The questions from the reader are as follows: Are you saying that you can approach the Trinity without Jesus? Is not Jesus our portal to the Trinity? How do you conceive of the Trinity? When you pray, who/what are you with?
The initial answer: Perhaps I will write more in depth on this topic, although my other readers understand the Trinity, so it might be redundant for them. If you have a Catechism of the Catholic Church or could borrow one from a parish, please read about the Trinity in sections 232-256 (approx.). You will find that Jesus is the Second Person of the Holy Trinity; the Father is the First Person, and the Holy Spirit is the Third Person. However, they are Three in One. All three Persons would be considered portals of prayer and interaction, yet each have more distinct functions. I can't say that any of the Persons are portals "to the Trinity," for they ARE the Trinity.
Another good resource that is fairly complete and detailed is Msgr. Adolphe Tanquerey's The Spiritual Life: A Treatise on Ascetical and Mystical Theology. Tan publishes a paperbound copy, but online you may be able to purchase a used hardbound. The Blessed Trinity (Three Divine Persons) is detailed in sections 90-101. Specifically, when we pray, we are within the Trinity, which by grace draws us in by varying degrees dependent upon the state of our souls in any given moment. We are in prayer within the Three Divine Persons of the One Trinity: Father, Son and Holy Spirit. While brief, I hope this helps. I highly recommend the other reading, though. Every now and then I re-read from books I have here, as I feel it helps me always to keep learning. I really like Garrigou-Lagrange's writings. He has a couple volumes just on the Holy Trinity. There's much out there to read by proven theologians and makes learning more about the Faith a joy for us.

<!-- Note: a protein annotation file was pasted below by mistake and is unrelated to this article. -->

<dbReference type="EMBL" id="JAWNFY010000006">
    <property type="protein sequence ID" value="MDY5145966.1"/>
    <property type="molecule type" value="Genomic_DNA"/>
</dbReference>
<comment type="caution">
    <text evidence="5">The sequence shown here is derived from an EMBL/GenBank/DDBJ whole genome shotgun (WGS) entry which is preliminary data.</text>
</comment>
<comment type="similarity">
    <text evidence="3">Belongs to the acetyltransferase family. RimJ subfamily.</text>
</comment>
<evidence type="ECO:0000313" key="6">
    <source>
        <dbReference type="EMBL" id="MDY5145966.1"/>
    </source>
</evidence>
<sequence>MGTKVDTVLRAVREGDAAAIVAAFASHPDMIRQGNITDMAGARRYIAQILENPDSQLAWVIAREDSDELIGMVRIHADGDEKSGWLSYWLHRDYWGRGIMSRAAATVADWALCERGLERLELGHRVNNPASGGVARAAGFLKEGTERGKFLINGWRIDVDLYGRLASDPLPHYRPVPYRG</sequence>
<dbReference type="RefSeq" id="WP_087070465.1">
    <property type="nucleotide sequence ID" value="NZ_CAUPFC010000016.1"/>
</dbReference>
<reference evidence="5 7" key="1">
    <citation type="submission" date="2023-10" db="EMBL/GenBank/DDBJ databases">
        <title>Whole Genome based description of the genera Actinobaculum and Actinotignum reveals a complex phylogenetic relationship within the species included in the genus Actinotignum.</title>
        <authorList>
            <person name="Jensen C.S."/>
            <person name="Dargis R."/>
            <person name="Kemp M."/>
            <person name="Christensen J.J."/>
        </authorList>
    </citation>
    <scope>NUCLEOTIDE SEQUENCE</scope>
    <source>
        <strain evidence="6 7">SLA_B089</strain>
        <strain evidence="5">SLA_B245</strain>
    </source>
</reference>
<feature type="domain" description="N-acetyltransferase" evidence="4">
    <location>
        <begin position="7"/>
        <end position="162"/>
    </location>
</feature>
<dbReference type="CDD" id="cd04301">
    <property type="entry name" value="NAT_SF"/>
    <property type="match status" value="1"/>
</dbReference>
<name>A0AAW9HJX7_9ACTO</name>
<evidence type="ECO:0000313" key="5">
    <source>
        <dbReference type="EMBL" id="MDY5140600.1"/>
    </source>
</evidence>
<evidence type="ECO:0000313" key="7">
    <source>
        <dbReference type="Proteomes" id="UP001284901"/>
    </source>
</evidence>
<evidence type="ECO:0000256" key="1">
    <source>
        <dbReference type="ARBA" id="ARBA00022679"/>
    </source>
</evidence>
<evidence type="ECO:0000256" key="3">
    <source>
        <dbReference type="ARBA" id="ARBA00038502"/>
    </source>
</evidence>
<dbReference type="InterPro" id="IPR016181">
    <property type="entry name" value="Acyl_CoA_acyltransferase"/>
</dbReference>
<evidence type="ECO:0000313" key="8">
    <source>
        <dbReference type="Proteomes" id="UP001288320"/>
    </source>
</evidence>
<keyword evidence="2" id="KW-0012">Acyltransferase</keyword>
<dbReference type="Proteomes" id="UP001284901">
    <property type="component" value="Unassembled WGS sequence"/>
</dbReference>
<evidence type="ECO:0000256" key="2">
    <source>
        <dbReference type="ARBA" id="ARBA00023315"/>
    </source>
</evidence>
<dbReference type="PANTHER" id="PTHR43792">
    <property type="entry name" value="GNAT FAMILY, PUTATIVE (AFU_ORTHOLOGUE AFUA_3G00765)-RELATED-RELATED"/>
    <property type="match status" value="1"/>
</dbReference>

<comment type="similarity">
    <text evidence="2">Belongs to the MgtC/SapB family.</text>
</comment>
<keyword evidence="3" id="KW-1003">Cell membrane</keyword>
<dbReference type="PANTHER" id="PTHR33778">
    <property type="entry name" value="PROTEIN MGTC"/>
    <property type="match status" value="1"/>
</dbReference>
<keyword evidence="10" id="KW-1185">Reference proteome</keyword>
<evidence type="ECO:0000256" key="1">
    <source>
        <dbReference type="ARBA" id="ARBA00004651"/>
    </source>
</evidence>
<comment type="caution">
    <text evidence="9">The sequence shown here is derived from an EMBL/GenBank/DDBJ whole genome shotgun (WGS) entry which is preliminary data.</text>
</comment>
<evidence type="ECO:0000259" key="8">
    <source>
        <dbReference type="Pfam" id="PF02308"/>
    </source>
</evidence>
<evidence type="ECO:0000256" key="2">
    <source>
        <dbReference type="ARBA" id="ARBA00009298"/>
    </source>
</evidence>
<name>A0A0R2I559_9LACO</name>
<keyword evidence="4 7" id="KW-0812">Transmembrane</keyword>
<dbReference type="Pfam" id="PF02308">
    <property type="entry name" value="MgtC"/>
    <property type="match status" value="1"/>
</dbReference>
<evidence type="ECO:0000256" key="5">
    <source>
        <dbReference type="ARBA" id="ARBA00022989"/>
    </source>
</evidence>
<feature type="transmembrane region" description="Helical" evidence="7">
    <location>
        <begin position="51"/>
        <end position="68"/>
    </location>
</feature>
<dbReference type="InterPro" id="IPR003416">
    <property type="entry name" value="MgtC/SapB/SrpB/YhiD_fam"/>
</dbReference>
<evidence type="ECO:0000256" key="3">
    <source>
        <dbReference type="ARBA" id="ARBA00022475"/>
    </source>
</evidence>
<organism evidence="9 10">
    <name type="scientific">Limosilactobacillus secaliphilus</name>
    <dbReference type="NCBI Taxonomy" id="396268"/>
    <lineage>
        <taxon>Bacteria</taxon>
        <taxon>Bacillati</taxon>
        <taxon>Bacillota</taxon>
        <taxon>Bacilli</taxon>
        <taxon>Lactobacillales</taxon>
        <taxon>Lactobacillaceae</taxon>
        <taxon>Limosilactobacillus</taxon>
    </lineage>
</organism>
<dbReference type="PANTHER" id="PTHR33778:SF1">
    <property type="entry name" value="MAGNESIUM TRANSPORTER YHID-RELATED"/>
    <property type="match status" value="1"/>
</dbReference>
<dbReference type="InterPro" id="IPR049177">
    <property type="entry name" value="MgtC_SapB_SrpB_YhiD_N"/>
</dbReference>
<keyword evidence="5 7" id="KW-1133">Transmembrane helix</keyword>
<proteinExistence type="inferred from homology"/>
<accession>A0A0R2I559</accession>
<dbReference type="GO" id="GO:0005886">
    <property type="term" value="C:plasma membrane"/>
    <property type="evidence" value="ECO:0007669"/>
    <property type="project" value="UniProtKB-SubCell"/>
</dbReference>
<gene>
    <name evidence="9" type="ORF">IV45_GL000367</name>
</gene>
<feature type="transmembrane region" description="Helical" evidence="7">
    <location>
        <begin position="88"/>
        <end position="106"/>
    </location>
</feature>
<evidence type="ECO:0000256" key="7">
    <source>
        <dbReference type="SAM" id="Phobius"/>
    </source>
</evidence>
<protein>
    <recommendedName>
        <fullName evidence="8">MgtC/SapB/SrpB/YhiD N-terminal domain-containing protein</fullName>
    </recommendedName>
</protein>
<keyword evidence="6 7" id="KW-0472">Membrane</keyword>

I will continue ancillary reading in books on the Holy Spirit, since personally in my own Protestant faith earlier years provided mostly learning about Jesus and God the Father. I thank the questioner, for this is providing me with the next foci of personal learning and growth as well as perhaps some assistance to readers who may not have easy access to some of the books or time for studying the topic. I will share, hopefully, simply and warmly, as between personable seekers of God, rather than in a scholarly tone. I personally prefer personable!
These few words from The Catechism of the Catholic Church (while there is much more others may read on their own), are what I will ponder this morning while doing some hermitage tasks:
"The Faith of all Christians rests on the Trinity;" and, "The whole history of salvation is identical with the history of the way and the means by which the one true God, Father, Son and Holy Spirit, reveals himself to men 'and reconciles and unites with himself those who turn away from sin.'" [232; 234]